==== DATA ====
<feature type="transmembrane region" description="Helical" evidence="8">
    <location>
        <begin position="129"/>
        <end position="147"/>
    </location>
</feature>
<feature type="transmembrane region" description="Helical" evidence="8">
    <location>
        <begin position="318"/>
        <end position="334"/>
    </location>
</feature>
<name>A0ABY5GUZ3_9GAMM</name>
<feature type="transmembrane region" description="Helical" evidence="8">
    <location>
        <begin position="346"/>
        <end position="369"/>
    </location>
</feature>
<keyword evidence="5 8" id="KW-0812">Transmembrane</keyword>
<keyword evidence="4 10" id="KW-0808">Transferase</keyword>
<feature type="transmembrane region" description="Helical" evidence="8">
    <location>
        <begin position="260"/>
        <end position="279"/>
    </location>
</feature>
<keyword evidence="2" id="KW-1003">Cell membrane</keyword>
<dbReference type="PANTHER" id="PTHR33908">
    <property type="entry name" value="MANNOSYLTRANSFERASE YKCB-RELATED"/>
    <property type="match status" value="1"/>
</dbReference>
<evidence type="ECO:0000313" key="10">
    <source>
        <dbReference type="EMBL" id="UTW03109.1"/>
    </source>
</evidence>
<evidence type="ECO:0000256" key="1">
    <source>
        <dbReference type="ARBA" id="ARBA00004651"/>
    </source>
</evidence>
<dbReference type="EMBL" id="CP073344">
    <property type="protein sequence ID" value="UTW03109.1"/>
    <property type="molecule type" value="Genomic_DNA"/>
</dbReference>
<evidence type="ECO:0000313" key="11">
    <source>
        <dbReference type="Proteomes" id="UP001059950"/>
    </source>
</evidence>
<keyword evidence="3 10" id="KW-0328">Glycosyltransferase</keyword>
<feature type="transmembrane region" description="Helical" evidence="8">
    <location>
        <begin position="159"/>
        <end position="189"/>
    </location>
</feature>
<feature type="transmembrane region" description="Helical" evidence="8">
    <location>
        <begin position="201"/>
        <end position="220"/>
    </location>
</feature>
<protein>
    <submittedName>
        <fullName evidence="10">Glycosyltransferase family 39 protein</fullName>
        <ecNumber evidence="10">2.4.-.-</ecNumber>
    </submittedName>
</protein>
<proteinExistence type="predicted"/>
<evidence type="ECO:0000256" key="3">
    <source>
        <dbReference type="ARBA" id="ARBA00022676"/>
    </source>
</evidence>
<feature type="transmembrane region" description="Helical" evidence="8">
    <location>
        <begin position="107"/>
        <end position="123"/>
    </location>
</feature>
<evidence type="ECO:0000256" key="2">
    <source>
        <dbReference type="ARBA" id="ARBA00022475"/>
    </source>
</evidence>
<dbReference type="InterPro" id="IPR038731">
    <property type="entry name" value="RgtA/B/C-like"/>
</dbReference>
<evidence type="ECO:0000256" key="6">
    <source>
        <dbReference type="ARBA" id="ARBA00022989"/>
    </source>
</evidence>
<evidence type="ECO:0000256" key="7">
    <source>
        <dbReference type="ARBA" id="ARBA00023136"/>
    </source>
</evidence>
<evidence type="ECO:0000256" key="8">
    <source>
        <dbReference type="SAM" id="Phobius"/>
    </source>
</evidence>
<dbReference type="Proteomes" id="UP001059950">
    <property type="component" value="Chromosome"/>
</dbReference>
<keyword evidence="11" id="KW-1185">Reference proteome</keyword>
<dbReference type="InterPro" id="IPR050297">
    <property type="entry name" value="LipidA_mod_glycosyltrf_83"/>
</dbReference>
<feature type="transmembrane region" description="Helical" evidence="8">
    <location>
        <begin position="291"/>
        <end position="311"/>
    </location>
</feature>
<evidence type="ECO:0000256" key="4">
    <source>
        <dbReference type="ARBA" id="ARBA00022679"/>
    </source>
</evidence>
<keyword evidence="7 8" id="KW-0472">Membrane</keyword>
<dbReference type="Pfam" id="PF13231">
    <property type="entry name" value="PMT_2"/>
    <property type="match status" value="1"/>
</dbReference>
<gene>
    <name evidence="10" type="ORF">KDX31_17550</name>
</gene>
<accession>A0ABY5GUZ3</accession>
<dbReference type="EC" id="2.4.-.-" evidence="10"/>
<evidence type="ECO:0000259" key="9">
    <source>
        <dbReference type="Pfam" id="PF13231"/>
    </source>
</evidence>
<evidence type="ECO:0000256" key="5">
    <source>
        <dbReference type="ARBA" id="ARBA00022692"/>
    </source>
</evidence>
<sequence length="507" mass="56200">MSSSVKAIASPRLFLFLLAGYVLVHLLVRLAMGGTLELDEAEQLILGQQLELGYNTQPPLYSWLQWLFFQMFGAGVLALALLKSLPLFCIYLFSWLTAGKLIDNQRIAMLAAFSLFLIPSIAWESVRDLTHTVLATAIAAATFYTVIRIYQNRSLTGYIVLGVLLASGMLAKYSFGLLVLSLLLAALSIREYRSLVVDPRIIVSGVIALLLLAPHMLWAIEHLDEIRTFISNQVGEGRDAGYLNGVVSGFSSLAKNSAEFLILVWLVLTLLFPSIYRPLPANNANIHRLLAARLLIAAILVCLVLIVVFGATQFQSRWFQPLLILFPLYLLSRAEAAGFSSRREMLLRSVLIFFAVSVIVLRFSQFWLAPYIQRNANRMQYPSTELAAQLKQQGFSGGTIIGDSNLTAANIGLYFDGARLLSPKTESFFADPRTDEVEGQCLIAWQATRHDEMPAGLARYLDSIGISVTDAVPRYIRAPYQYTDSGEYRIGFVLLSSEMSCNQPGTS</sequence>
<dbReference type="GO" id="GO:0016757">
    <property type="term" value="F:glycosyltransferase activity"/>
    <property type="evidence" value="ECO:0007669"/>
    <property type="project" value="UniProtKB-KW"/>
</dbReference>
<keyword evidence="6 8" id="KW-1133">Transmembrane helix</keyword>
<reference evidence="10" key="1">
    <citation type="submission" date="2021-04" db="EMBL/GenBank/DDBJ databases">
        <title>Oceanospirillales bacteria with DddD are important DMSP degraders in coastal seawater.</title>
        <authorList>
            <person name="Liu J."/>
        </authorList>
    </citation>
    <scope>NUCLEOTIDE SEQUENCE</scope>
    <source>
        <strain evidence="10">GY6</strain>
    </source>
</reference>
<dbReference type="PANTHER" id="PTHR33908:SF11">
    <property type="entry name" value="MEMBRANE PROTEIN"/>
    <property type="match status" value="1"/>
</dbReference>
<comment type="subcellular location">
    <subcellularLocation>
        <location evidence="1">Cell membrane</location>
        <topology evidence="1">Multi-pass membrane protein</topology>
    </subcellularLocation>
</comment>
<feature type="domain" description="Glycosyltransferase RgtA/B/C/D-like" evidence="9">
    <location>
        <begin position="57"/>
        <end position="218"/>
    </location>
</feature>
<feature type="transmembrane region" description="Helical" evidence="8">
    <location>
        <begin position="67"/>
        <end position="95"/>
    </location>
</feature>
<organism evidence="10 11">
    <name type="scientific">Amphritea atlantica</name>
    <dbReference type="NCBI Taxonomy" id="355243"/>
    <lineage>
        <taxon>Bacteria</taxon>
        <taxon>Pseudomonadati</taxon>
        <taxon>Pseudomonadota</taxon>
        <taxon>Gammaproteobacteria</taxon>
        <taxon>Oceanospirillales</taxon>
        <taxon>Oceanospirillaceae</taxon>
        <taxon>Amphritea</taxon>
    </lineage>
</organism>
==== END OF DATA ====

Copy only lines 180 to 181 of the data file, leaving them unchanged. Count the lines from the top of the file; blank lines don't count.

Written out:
    <location>
        <begin position="67"/>